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Dear Workforce How Do We Measure the Effectiveness of Our Wellness Program?

How do we measure the effectiveness of our wellness program?
July 19, 2011
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Related Topics: HR/Workforce Trends, Health Care Costs, Behavioral Training, Contingent Staffing, Corporate Culture, Health and Wellness, Health Care Benefits, Dear Workforce
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Dear Doing Well:

Most organizations focus their wellness initiatives almost exclusively on health issues. They provide a variety of "one size fits all" interventions such as biometric screening, nutrition programs, "lunch 'n learns," and so on. Although such programs are valuable, we believe organizations would benefit from a shift in thinking—one that includes a more holistic view of well-being.
This broader definition should encompass physical health, organizational factors and employee engagement. Senior executives will pay attention to well-being when it is viewed as "the economic capacity and capability of an individual," and is accompanied by robust dashboard reporting that identifies causal factors and links to business strategy (always maintaining individual confidentiality).
Organizations that promote employee health and well-being are 3½ times more likely to encourage creativity and innovation, according to research by Right Management. Fewer than half of the 28,000-plus employees who took part in the worldwide study said their organizations actively promoted health and wellness. This is in spite of the fact that persuasive evidence exists that health and well-being contribute to greater employee engagement, organizational productivity, talent retention, and creativity and innovation.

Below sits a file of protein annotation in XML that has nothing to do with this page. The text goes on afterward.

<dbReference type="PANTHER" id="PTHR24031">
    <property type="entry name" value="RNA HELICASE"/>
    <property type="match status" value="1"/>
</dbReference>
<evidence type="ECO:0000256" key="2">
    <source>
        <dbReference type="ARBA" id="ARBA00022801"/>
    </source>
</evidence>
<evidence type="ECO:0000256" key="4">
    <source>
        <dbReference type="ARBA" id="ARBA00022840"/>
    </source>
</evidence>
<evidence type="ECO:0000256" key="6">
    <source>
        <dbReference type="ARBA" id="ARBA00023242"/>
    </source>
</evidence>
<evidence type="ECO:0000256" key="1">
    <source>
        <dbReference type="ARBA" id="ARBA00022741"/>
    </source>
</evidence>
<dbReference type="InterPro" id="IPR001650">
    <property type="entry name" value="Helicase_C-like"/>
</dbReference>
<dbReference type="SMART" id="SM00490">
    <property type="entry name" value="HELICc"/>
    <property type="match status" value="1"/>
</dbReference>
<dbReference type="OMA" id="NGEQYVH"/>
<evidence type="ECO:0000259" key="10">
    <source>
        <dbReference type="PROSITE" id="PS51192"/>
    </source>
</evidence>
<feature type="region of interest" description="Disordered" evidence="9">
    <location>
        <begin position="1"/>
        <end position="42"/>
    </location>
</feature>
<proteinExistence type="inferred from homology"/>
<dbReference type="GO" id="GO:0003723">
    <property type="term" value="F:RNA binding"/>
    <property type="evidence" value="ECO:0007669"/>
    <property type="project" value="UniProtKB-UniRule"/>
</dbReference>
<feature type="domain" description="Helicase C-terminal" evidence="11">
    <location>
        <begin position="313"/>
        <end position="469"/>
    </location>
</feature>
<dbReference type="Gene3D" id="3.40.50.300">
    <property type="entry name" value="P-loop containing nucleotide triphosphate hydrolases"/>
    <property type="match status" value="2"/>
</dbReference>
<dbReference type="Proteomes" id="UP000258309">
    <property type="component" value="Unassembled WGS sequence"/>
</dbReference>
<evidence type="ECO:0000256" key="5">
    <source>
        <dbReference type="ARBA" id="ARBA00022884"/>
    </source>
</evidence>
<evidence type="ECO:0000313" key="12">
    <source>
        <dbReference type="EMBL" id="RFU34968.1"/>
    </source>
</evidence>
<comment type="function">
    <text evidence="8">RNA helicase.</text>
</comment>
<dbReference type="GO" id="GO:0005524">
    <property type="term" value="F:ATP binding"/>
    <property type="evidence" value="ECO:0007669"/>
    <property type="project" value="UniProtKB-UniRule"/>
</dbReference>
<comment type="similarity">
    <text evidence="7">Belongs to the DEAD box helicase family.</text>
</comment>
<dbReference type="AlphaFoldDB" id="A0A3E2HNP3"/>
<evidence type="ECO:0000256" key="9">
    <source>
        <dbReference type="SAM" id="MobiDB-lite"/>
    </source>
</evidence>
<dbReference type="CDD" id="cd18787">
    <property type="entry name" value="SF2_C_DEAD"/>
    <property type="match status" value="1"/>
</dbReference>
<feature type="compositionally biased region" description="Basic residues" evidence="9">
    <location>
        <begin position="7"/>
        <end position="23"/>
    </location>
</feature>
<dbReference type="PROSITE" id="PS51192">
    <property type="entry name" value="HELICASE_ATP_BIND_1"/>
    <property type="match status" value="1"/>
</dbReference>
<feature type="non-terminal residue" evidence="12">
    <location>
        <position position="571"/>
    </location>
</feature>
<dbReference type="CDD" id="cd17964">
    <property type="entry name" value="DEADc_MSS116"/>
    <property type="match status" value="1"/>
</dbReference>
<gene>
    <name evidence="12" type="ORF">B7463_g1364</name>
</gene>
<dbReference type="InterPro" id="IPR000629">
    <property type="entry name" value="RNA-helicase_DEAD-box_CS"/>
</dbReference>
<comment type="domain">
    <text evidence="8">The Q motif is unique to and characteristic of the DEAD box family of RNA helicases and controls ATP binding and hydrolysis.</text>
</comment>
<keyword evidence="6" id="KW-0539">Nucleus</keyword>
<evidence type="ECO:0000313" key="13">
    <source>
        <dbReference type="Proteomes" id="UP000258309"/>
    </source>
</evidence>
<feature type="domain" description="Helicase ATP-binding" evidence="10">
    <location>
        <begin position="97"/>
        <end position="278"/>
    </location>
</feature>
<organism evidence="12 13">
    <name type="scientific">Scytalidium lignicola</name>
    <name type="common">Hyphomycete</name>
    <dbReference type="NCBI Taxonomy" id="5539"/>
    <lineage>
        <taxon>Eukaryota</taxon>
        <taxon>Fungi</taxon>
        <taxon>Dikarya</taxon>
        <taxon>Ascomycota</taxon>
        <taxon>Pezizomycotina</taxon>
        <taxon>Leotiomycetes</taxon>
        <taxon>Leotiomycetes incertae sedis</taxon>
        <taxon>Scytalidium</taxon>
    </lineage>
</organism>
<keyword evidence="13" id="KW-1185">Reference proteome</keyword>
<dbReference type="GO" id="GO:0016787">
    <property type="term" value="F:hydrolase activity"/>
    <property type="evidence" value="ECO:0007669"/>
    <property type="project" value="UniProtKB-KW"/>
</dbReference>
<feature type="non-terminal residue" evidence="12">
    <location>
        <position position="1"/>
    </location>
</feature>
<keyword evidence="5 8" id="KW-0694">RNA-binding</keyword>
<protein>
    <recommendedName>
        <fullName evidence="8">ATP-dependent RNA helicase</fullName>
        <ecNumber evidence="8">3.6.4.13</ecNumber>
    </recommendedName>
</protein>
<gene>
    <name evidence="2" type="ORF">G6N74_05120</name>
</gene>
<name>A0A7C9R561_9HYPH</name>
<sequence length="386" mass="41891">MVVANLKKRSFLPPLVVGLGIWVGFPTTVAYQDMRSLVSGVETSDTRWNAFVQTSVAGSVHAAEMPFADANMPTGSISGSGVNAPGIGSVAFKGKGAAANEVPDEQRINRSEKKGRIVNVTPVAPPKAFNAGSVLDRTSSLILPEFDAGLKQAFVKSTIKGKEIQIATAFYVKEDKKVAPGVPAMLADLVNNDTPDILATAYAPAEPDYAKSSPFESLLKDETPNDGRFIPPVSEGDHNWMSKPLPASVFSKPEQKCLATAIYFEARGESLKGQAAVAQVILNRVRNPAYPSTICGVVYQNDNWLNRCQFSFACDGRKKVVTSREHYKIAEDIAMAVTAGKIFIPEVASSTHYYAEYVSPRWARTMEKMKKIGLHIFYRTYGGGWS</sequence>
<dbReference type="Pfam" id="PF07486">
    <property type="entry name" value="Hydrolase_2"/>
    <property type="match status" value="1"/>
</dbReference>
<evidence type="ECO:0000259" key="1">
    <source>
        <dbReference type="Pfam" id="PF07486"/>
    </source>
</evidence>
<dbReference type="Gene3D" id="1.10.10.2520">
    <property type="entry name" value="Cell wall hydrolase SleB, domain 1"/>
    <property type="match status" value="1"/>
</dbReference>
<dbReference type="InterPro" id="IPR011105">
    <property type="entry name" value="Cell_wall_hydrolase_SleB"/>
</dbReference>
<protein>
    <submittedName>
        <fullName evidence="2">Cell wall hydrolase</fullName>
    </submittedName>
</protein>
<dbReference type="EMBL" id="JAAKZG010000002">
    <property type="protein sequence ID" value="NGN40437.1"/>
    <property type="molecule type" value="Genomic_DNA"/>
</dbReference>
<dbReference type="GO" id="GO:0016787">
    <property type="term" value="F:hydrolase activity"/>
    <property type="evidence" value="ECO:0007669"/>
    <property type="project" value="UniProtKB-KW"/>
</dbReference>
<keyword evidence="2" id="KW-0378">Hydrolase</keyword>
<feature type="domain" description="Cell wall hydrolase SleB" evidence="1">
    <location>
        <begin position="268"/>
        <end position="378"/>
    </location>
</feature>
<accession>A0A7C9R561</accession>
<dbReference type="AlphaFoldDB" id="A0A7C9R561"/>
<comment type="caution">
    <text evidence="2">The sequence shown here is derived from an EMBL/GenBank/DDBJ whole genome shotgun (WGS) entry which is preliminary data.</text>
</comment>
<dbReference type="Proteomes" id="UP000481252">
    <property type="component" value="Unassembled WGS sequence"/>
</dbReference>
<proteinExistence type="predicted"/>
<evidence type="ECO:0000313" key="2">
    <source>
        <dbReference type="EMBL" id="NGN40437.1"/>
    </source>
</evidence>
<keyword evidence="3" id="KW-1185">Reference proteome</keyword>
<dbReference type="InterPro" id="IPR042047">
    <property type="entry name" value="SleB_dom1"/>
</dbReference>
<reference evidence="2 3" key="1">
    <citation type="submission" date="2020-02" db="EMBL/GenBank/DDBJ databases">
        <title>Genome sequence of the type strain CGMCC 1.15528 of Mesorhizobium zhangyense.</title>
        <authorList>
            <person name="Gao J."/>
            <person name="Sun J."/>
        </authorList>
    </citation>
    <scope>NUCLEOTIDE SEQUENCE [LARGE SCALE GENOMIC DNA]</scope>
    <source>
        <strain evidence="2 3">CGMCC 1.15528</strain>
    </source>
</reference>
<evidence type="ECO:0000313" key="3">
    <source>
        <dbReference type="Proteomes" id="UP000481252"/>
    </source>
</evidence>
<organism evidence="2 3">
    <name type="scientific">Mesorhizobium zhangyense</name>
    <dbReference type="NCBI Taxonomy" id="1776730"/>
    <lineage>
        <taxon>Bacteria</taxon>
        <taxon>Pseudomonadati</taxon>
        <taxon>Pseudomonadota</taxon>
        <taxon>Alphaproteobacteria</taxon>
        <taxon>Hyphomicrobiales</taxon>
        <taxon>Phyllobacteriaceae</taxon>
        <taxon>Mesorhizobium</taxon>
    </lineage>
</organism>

Seventy-two percent of respondents who rated their organization highly for actively promoting health and well-being also rated it highly for encouraging creativity and innovation. Conversely, among those who gave their organizations low grades on health and wellness, only 20 percent say those organizations encourage innovation and creativity.
The top five drivers cited by employees as promoting health and well-being are:
1. I work in a safe and healthy environment.
2. My organization allows me to maintain a reasonable balance between my family and work life.
3. You can balance work and personal interests at my organization and still progress.
4. I have an appropriate workload.
5. The amount of pressure I experience in my role is reasonable.
Creativity and innovation enable organizations to meet rapidly changing business conditions and make the most of new opportunities. The potential of wellness initiatives is realized when wellness is embedded in your organization's business strategies. It is linked to talent acquisition, employee branding and overall people strategy.
Focus on getting results by driving the behaviors that improve your organization's effectiveness. It is a game changer, both for individual employees and the organization itself.
SOURCE: Bram Lowsky, executive vice president, Americas, Right Management, Toronto
LEARN MORE: Social networks are one of the newest trends in how some companies promote wellness.
Workforce Management Online, July 2011 -- Register Now!
The information contained in this article is intended to provide useful information on the topic covered, but should not be construed as legal advice or a legal opinion. Also remember that state laws may differ from the federal law.
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 The information contained in this article is intended to provide useful information on the topic covered, but should not be construed as legal advice or a legal opinion. Also remember that state laws may differ from the federal law.

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